Blood Oath on Giffy Butte

“Where you guys hunting?”

Really? Did I just hear that? Did he just say that?

My initial reaction–and all subsequent reactions– is “Giffy Butte.”

As in “GFY.” As in “Go Fuck Yourself.”
These are places earned in sweat. Toil. Research. Where you guys hunting? I’m gonna tell you that?  A stranger in a parking lot motel with a SUV full of bird dogs? Umm . . . . Nope. GFY, dude!

We came here, to this tiny Wyoming burg, with hopes of birds and dogs on hard point. We each drove a half-dozen hours. I told my friend that I’d take him there only if he swore that he’d never take anyone else and never go there without asking me if he could. In the planning phases, he had asked me about another hunter, who lived only two hours away.

“What about taking him?” he had asked.

My answer was something like, “A guy who lives only two hours away? He hasn’t earned it. We don’t need to spread the word.”

To the novice, or to the hunter with only a few thin years under his boots, or to perhaps that uninvited hunter (whom I’ve nothing against), this might seem like raw arrogance. This is, after all, public land. Everybody’s land.

But this place, and many others, is sacred ground.

We found it, another hunter and I, almost twenty years before. Then, as now, we swore we’d take only a smattering of people, those who understood the blood oath, who understood the scarcity of a place with good birds and great hunting and deep reward in a shallow land. We’d take a few friends who lived many miles away, but even they would need to honor the oath. We shook on it.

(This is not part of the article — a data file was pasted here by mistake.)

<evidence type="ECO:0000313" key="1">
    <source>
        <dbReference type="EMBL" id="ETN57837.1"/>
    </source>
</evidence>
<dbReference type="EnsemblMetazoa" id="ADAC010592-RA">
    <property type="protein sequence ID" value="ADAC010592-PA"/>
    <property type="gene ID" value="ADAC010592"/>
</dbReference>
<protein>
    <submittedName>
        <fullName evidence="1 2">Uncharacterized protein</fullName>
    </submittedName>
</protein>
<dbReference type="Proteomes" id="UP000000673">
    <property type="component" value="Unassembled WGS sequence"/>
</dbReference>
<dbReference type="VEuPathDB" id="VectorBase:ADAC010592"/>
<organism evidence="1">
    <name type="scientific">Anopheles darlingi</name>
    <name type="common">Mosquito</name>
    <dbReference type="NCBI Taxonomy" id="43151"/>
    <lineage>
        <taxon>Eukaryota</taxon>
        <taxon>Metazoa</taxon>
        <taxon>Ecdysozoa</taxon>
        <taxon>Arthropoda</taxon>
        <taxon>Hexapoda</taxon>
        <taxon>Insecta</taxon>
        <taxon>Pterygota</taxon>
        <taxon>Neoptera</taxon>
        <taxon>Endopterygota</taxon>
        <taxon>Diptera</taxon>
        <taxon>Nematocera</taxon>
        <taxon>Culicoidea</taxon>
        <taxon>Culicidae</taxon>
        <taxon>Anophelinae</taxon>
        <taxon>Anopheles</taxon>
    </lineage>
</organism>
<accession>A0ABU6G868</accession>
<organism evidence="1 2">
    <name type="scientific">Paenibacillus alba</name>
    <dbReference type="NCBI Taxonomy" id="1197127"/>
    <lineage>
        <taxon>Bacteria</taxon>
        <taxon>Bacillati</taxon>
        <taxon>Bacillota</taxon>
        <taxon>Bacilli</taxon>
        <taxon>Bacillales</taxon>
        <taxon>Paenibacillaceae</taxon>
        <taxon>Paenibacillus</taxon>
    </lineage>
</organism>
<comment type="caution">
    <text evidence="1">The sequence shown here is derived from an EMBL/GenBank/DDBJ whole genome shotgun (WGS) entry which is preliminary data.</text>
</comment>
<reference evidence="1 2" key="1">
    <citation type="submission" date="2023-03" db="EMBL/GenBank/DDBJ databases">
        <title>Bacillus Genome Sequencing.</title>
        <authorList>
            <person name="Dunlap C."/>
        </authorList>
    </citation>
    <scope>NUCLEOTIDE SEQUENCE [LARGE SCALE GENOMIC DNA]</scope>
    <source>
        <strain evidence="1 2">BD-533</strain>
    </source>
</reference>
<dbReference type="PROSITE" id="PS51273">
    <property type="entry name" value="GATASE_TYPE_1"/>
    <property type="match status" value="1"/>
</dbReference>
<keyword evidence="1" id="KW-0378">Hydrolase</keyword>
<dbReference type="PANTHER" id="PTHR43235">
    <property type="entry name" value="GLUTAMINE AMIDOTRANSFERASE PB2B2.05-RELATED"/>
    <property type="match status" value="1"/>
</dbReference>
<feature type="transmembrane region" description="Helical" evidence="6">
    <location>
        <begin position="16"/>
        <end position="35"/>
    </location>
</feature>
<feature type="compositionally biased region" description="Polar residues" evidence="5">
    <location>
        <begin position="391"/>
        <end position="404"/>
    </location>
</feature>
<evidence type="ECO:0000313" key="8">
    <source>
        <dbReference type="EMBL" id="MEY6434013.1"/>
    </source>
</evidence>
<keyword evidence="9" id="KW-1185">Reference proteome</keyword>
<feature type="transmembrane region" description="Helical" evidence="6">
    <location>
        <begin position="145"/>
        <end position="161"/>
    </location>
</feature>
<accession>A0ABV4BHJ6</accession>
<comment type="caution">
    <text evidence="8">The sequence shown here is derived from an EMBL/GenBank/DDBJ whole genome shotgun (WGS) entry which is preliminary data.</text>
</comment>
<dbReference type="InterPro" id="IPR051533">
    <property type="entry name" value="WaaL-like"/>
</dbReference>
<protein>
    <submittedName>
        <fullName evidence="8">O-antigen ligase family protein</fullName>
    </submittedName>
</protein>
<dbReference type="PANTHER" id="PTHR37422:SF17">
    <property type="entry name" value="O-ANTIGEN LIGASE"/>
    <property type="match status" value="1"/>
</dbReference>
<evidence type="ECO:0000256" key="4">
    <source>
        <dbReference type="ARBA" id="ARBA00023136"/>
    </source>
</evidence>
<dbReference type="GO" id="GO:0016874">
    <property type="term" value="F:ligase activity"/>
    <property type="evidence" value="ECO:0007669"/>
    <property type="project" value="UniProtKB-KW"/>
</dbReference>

I had done the research, talked with a warden and a biologist, and when we first stepped foot on Giffy Butte, we saw bird tracks in snow dust. This was a year or two before his best dog was even born. My best dog was between us, a pup of eight months with a heart full of talent. We got into the birds, killed limits. Swore on our souls.

His best dog and mine are dead now. Mine is buried out there, in a shallow grave scratched in a hard land.

We’ve gone annually, kept it quiet, and watched as a few more people found the place. Maybe they were researchers and big walkers and diehards who found the place on their own like us. But maybe, one of the few we’d shown had talked and pointed a betraying finger to a map. We wondered about that–And then they told two people, and so on and so on and so on and so on.

Today my friend I’m showing this place understands. We load his fine young dog and my pack into my truck and we drive there. There will be no revealing of this secret place to others–and certainly not to brazen eager turds in a motel parking lot.

I knew I could trust him.

My other friend, a kindred soul and fellow addict, called the other day. He was livid. Two friends who had taken the oath had lied. They had shown another that sacred spot and yet another leak sprung. Will this new addition honor the oath? Unknown. I barely know him.

But there is a resentment there. He hasn’t done the homework, nor, in fact, did those who showed him Giffy Butte do theirs. They were guests on the coattails of my generous friend’s sweat and hard work. For that gift, they gave him and me more competition on a place that we hold very dear. Thanks guys. Such betrayals are hard to forgive and I know that my friend will not be likely to share a new secret spot with them again.